Wednesday, July 6, 2011

informational complementarities of production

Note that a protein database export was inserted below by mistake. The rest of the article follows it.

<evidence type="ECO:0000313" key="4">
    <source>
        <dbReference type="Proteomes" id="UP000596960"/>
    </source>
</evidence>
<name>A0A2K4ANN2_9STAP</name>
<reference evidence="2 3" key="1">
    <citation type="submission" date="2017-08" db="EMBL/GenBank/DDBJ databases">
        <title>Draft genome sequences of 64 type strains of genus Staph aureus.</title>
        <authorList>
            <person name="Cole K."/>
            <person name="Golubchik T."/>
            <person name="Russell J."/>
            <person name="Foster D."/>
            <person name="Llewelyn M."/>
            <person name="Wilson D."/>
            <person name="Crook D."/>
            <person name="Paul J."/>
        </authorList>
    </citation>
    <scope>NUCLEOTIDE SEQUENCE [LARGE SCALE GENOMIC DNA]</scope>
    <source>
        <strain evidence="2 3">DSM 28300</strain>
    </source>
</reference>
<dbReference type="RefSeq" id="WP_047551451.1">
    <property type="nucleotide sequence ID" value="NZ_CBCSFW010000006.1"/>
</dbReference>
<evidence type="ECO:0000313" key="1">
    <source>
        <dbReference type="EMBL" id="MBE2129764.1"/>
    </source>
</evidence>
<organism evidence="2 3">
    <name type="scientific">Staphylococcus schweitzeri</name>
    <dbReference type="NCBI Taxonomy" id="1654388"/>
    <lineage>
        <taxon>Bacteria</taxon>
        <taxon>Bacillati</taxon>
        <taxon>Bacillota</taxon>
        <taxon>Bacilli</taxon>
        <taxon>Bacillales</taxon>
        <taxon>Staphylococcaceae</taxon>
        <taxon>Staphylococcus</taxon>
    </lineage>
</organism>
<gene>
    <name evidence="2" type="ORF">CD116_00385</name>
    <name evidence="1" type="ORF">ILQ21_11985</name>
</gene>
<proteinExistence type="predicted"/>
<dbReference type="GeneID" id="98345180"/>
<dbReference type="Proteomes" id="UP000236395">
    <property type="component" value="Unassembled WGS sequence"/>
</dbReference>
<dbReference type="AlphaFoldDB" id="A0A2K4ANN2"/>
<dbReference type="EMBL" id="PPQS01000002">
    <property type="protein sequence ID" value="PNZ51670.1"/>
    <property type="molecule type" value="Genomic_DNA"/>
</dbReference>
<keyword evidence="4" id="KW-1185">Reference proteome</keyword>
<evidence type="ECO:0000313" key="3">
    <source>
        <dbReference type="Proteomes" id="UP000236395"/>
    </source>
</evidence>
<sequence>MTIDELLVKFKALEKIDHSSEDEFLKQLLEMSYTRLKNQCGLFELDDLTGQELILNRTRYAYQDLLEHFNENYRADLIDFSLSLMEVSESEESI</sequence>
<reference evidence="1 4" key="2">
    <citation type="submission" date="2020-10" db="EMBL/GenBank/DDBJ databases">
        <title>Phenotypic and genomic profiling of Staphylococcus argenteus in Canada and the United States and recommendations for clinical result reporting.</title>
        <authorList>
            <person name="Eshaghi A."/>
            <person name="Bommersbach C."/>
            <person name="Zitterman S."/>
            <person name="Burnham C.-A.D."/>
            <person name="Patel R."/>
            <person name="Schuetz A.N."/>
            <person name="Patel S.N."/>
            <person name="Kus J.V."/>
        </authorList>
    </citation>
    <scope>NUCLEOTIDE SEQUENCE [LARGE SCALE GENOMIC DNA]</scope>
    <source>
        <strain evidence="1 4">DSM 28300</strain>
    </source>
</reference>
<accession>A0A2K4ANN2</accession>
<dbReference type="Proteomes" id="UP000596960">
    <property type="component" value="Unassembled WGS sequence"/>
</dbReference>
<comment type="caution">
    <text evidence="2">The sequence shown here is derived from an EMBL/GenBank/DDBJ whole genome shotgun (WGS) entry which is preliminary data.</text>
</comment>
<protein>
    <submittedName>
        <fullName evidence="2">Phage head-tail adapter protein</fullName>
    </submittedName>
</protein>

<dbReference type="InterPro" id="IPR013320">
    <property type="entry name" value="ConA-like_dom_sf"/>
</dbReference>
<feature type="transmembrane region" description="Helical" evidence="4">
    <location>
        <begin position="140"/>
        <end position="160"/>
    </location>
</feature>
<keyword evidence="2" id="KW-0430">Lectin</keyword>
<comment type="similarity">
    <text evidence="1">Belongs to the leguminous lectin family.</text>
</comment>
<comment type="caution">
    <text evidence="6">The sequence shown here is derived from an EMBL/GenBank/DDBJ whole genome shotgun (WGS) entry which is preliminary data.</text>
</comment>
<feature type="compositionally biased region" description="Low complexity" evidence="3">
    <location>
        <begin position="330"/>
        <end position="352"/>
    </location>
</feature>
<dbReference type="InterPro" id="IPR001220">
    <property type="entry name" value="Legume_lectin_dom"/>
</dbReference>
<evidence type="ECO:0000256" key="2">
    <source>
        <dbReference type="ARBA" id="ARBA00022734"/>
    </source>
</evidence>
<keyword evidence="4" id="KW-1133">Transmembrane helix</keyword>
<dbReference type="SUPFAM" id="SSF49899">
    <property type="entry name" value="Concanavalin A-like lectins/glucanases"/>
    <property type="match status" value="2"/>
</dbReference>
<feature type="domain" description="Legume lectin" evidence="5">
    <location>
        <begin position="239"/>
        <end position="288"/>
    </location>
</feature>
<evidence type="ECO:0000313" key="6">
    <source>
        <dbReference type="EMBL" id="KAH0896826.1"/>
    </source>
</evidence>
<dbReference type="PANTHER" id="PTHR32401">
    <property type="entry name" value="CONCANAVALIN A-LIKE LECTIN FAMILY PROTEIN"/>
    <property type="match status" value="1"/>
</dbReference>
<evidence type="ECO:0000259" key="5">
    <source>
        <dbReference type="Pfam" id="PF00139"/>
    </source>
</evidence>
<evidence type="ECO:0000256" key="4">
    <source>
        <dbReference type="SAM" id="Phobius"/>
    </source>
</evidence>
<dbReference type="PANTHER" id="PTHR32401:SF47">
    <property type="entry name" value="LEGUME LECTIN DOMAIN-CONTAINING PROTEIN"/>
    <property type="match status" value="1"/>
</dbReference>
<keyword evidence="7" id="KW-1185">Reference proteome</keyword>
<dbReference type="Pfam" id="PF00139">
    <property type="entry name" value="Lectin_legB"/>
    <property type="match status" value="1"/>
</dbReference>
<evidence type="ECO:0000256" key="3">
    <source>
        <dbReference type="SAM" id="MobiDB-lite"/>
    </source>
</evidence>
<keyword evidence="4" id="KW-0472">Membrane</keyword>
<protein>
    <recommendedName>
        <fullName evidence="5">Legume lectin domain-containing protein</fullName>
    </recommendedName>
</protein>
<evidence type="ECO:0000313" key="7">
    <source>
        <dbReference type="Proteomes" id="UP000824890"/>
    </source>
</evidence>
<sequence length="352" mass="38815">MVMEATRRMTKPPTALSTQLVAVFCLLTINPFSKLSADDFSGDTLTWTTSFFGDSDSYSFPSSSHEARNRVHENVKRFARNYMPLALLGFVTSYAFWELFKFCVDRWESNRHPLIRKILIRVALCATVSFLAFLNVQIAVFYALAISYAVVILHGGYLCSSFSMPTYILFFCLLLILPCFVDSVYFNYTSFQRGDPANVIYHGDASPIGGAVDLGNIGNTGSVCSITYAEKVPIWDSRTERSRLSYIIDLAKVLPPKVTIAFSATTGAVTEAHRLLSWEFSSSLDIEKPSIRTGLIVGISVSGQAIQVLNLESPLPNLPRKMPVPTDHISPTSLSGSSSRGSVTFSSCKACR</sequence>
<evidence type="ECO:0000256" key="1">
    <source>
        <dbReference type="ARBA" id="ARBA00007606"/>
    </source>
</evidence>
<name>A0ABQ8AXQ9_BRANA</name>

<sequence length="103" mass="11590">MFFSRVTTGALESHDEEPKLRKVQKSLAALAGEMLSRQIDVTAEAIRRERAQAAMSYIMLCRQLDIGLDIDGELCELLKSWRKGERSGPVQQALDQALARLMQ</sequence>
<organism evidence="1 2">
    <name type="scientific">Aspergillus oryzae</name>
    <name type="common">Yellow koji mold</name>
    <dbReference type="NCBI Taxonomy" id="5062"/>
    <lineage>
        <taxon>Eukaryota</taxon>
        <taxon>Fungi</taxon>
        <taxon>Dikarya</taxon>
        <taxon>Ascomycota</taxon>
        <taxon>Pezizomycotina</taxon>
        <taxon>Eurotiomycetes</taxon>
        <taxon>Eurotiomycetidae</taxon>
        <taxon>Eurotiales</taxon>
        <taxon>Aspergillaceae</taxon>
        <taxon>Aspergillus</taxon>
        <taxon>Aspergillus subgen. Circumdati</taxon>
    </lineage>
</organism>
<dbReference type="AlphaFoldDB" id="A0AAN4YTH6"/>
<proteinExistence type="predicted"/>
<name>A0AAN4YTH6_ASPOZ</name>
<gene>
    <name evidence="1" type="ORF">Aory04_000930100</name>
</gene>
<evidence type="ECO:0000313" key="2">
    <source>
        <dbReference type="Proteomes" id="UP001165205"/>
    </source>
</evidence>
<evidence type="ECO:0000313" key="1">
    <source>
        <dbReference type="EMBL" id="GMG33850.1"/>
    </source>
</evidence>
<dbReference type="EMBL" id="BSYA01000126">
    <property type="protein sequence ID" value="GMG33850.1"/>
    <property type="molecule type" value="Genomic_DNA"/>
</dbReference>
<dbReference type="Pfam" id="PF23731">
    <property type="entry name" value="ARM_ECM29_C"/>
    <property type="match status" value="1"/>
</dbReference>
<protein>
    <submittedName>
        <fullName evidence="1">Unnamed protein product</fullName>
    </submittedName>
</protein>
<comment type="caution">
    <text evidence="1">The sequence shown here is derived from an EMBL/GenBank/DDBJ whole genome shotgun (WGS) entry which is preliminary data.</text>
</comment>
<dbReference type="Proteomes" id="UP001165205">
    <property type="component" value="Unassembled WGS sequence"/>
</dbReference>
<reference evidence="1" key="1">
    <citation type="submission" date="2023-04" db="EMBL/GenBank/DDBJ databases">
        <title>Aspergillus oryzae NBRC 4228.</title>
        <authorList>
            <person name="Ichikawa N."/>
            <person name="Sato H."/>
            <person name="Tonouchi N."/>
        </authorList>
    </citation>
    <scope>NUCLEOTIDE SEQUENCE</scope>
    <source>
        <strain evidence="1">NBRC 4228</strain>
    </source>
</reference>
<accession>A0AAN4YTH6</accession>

I've had recent occasion to discover that there are certain brands of baby-good manufacturers that produce a number of different items for babies — my wife could tell you the names of some of the brands. These different items often seem to have relatively little in common other than being small consumer-grade manufactured items; it's not clear where a single company would have a production efficiency in producing this set of goods and why e.g. Black and Decker couldn't just as logically produce a stroller. (Perhaps there's some valuable cross-product knowledge about the range of shapes and sizes of babies bodies.) What seems, based only on anecdotal evidence and my own speculation, to drive this more is the reputational complementarity; it would, in fact, not surprise me to learn that the items are produced by third parties and rebranded. A new mother who studies up on products and develops a sense that a brand of one product is good can transfer that impression to other products under the same brand name.

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